Understanding ISBE’s new Culturally Responsive Teaching and Learning Standards rule and its concerns

Where did this rule come from?

The CRTL standards came from an internal-Illinois State Board of Education taskforce and were approved by ISBE in December 2020. Under the Illinois School Code, 105 ILCS 5 gives ISBE broad powers to administer standards for teacher preparation and licensure. Exercising that authority, ISBE has promulgated these new rules geared towards teacher preparation standards.

Unlike traditional legislation, what’s being discussed here is an administrative rule created by an agency under the control of the Governor. In order for the rule to become effective, it has to be published and put before the public for comment where changes can be made. Then, it must go to the Joint Commission on Administrative Rules (JCAR) for final approval.

What is JCAR?

The Joint Commission on Administrative Rules is a committee made up of 12 members of the Illinois General Assembly, 6 Democrats and 6 Republicans. Only the members of JCAR vote on the rule, not the entire General Assembly. If JCAR does not approve the rule, the rule cannot be enforced. It takes 8 votes for a rule not to be approved by JCAR.

What does this new rule do?

This new rule purports to adopt inclusive learning standards for teachers to be guided by “culturally responsive” concepts and ideas while teaching. Sounds great, right? But in reality, what this rule does is create a burdensome, confusing, and indecipherable set of progressive ideas and buzzwords for educators in Illinois.

Why should you be concerned?

Allowing and understanding all viewpoints in the classroom, whether it be progressive ideas or others, should be respected by educators, no doubt. However, this rule uses language that questions the real intent behind it.

The main concerns are as follows:

  • The standards throughout the rule are extremely vague. Instead of focusing on knowledge and performance indicators (which were developed to ensure competency in content areas), they’re replaced with broad statements like “the culturally responsive teacher […] create[s] a risk-taking space that promotes student activism and advocacy.” What exactly does that mean?
  • In the past, “inclusive” standards like these have been sold as fostering a more open learning environment, when, in reality, they’re often used to do just the opposite. With phrases like “teacher and students co-create content to include a counter narrative to dominant culture” and “is aware of the effects of power and privilege and the need for social advocacy and social action to better empower diverse students and communities,” it’s worth wondering whether those viewpoints that are considered “the dominant culture” could be silenced, marginalized, or considered offensive.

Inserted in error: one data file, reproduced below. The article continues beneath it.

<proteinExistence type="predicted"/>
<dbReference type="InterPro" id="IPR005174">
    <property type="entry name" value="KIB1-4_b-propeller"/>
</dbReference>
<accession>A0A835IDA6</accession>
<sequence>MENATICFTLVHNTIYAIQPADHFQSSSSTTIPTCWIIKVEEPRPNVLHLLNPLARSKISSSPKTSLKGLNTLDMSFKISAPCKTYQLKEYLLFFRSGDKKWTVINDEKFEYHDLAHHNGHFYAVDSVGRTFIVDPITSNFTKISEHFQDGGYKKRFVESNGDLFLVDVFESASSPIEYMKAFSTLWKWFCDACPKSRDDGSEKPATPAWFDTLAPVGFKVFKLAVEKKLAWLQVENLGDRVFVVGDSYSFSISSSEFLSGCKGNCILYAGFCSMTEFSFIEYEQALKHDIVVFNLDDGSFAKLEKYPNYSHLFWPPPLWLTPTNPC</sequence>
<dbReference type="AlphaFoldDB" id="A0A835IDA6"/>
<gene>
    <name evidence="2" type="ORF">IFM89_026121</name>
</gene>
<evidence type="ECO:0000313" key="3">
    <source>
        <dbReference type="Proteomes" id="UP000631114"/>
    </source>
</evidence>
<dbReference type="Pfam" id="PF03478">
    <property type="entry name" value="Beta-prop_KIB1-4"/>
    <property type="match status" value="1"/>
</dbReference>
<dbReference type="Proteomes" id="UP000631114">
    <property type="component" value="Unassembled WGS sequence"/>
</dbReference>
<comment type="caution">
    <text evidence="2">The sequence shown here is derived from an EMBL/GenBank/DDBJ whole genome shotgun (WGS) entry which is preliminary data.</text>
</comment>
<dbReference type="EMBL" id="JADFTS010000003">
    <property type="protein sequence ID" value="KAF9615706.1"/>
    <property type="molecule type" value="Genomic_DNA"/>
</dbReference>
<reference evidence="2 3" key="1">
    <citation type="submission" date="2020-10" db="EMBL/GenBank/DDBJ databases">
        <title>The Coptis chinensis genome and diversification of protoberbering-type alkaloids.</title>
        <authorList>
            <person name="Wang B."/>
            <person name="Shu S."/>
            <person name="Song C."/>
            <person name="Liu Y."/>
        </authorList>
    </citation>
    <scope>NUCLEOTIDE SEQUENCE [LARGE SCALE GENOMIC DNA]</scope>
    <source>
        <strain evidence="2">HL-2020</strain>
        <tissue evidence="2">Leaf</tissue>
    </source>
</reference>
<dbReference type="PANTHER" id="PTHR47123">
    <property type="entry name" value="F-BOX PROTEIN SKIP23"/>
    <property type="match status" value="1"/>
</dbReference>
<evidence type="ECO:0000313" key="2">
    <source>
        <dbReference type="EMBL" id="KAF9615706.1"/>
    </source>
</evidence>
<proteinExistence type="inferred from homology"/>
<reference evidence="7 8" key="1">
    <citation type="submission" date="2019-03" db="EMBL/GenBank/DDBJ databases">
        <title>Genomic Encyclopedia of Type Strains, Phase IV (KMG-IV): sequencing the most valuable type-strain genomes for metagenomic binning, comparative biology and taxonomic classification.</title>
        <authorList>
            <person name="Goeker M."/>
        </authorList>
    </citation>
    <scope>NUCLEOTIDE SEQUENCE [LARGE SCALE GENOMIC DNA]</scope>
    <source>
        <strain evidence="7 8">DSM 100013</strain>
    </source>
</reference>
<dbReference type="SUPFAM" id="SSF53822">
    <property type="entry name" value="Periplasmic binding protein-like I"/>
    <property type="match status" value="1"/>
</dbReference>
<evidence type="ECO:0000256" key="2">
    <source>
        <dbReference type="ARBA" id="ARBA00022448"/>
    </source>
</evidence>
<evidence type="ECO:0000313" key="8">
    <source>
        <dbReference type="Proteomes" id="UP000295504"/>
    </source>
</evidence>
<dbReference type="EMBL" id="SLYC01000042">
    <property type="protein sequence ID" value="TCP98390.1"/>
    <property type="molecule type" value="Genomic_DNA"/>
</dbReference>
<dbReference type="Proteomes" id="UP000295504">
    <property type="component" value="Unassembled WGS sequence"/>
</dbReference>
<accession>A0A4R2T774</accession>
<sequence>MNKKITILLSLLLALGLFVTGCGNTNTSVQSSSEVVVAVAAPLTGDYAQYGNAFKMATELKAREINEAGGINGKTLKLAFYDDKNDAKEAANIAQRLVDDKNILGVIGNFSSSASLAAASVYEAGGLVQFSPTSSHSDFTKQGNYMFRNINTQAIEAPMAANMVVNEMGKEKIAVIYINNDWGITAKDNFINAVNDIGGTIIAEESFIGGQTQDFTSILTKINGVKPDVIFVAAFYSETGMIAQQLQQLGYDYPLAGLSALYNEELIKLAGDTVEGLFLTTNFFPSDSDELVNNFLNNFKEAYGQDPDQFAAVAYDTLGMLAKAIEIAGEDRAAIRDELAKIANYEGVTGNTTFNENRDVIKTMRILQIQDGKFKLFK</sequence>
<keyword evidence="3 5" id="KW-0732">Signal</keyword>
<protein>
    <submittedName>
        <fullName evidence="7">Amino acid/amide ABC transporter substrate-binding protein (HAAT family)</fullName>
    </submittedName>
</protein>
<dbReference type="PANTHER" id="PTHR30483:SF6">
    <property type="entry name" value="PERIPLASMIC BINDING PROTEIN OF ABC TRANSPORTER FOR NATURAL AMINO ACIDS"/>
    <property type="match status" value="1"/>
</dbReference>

• This new rule requires teachers to take on a new role: activist nurturer. Under this new role, teachers throughout Illinois will now be required to nourish, foster, and encourage student activism both inside and outside the classroom. What this means, nobody’s really sure. Are teachers going to bring classrooms to various protests/rallies throughout their community? What kind of “activism” will be encouraged, activism that supports the progressive ideas/goals/agendas? Is this a role we really want teachers in when they already have too much to do already?
  • These new standards appear to foster a learning environment where “2+2” no longer equals 4 (ie. “know and understand how a system of inequity reinforces certain truths as the norm.” This does a disservice to our students because our educational institutions have to have an objective way to evaluate our student’s performance. Creating a “there’s no right answer” situation for every scenario in our educational institutions will simply result in a lot of disappointed students when they eventually grow up and have to face reality.
  • Possibly what’s most concerning about this rule is that the standards that are being repealed and replaced appear to already do most (if not all) of what ISBE wants with this rule but in different, less “progressive” terms. For example, one of the standards being repealed requires teachers to “facilitate a learning community in which individual differences are respected” and to “use information about students’ families, cultures, and communities as a basis for connecting instruction to students’ experiences.” What’s the point in changing the already existing rules, unless the real intent is to require educators to think a certain way and conform to a certain ideology?

How you can get involved

  1. Become Informed! Read the full rules here.
  1. Sign the Petition. Let members of JCAR know that you oppose this rule. Sign the petition here.
  1. Contact Members of JCAR. Urge members to oppose this rule. Find their contact information here.
  1. Comment Directly to ISBE. Submit comment to ISBE here. Or, you can also call ISBE in Chicago at (312) 814-2220 or in Springfield at (217) 782-4321.

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